Mark Manson describes a persona called Jimmy who has a delusional level of self-confidence. Many psychologists in the 1960s believed that raising people’s self-esteem could lead to tangle social benefits such as — lower crime, better academic records, higher employment rate etc. As a result, self-esteem practices began to be taught to parents, emphasized by teachers, therapists and politicians which even got instituted into educational policies in the US. Participation awards, bogus trophies were invented for any number of mundane and expected activities. Business and motivational seminars cropped up chanting the same paradoxical mantra: every single one of us can be exceptional and massively successful.

But the problem with this whole self esteem movement is — 1) Entitlement: it makes people need to feel good about themselves all the time, even at the expense of those around them. People who are entitled, delude themselves into whatever feeds their sense of superiority. 2) Measurement: self esteem is measured by how positively people felt about themselves…when in fact, a true and accurate measurement of self worth is how people felt about the negative aspects of themselves. A person who has high self-worth is able to look at the negative parts of their character with equal level of confidence.

The bottomline is, it has become an accepted part of our culture today to believe that we are all destined to be special, achieve something truly extraordinary. But isn’t that inherently contradictory? If everyone were extraordinary, then by definition, no one would be extraordinary.

4. Consistently make the best choices in life out of the worst cards you’ve been dealt

I loved the way Mark Manson reframes the way people makes choices using the psychology of individuals with OCD (obsessive compulsive disorder). He’d already established that one will never be devoid of suffering in life and that one has to choose what would suffer for rather than aiming to have none in life. And speaking of choices, we don’t always control what happens to us but we always control how we interpret and respond.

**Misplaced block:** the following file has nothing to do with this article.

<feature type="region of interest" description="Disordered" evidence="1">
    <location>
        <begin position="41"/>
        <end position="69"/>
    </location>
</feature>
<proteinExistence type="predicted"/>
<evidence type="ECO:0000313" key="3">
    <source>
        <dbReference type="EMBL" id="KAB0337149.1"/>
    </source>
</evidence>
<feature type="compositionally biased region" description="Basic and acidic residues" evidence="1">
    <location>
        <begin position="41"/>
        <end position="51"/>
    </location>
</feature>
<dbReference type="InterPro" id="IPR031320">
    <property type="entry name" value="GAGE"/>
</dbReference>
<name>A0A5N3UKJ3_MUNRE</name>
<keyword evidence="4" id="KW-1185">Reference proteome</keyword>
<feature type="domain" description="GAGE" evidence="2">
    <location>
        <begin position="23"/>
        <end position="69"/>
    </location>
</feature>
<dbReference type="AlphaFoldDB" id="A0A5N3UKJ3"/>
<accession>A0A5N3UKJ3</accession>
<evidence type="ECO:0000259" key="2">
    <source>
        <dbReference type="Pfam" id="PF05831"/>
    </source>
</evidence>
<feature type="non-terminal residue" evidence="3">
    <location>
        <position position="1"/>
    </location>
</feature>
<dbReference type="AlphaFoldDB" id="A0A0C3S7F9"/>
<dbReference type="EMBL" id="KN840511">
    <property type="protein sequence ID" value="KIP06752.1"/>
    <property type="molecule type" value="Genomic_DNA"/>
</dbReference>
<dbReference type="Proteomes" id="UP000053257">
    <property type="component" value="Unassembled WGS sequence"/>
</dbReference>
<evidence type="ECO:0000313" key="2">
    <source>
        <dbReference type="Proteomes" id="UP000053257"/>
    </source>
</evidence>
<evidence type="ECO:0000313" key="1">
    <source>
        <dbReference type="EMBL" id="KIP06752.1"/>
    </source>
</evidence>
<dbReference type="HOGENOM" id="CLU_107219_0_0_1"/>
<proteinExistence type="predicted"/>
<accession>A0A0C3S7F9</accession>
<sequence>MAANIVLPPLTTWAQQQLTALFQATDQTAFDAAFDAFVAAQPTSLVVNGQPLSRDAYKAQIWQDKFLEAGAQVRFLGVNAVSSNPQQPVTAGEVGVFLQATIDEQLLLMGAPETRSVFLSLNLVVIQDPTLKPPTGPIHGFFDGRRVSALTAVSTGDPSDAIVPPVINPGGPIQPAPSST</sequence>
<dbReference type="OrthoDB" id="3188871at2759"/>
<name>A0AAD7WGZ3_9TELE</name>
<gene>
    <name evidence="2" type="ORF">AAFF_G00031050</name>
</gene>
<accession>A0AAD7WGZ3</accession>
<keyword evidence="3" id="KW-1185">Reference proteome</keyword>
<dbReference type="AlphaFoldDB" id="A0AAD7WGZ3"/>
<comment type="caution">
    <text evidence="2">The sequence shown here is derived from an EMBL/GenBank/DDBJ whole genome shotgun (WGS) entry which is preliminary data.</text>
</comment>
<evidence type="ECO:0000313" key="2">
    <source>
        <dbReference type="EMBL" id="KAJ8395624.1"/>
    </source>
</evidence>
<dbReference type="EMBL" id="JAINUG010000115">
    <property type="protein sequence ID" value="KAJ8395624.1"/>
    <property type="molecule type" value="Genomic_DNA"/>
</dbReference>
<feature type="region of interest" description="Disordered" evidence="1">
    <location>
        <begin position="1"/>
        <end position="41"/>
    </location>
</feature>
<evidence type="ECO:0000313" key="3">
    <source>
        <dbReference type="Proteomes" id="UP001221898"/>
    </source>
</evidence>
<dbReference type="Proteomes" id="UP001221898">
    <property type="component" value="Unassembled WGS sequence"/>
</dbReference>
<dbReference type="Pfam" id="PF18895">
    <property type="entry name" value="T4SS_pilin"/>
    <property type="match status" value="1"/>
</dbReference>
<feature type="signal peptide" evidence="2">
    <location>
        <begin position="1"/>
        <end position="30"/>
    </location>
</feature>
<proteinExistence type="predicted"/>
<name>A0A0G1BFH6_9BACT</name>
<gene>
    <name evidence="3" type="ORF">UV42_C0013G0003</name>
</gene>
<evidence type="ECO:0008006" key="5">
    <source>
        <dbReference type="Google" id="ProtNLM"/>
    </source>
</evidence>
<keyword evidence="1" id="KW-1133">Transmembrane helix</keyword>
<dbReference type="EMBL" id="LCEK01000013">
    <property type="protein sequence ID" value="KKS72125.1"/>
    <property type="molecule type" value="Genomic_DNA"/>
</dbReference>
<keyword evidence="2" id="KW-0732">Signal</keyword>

OCD is a terrible genetic and neurological disorder which cannot be cured. At best, it can be managed. And he demonstrates how managing the disorder comes down to managing ones values. He shared multiples examples of kids with OCD and one of the example is – of Imogen, who had the compulsive need to tap every surface she walked past; if she failed to do so, she was flooded with horrible thoughts of her family dying.

  • Psychiatrists advise the kids to accept imperfections in life and to Imogen that would mean – when she becomes flooded with horrible thoughts of her family dying, she is to accept that her family may actually die and that there’s nothing she can do about it. Ergo, she’s told that what happens to them is not her fault. The goal is to get kids to recognise that their values are not rational.
  • The next step is to encourage kids to choose a value that’s more important than their OCD and focus on that. For Imogen, it’s the idea of taking control over her thoughts and being happy again.
  • These intensive desensitisation exercises force kids to live out their new values and consistent progress is made over time.

A lot of people born with OCD think they can’t do anything about it – the same way when something unfavourable happens in life, people feel they can’t control and avoid taking responsibility.

We all get dealt cards. Some of us get better cards than others. While it’s easy to get hung up on cards, feeling like we got screwed, the real game lies in the choices we make with those cards, the risks we decided to take and the consequences we choose to live with. People who make consistently best choices in situations they’re given, are the ones who eventually come out ahead in poker, just as in life.

I believe that some lessons from this book has helped me 1) find a new perspective in life 2) prompted me to reflect more deeply 3) allowed me question my choices more often. If you’re looking for one or more of the above, I definitely recommend this book to you. Happy reading 🙂

Hamsa Selvam

Hamsa is a psychology enthusiast who seeks the simple truth behind complex mechanisms and complicated situations in life.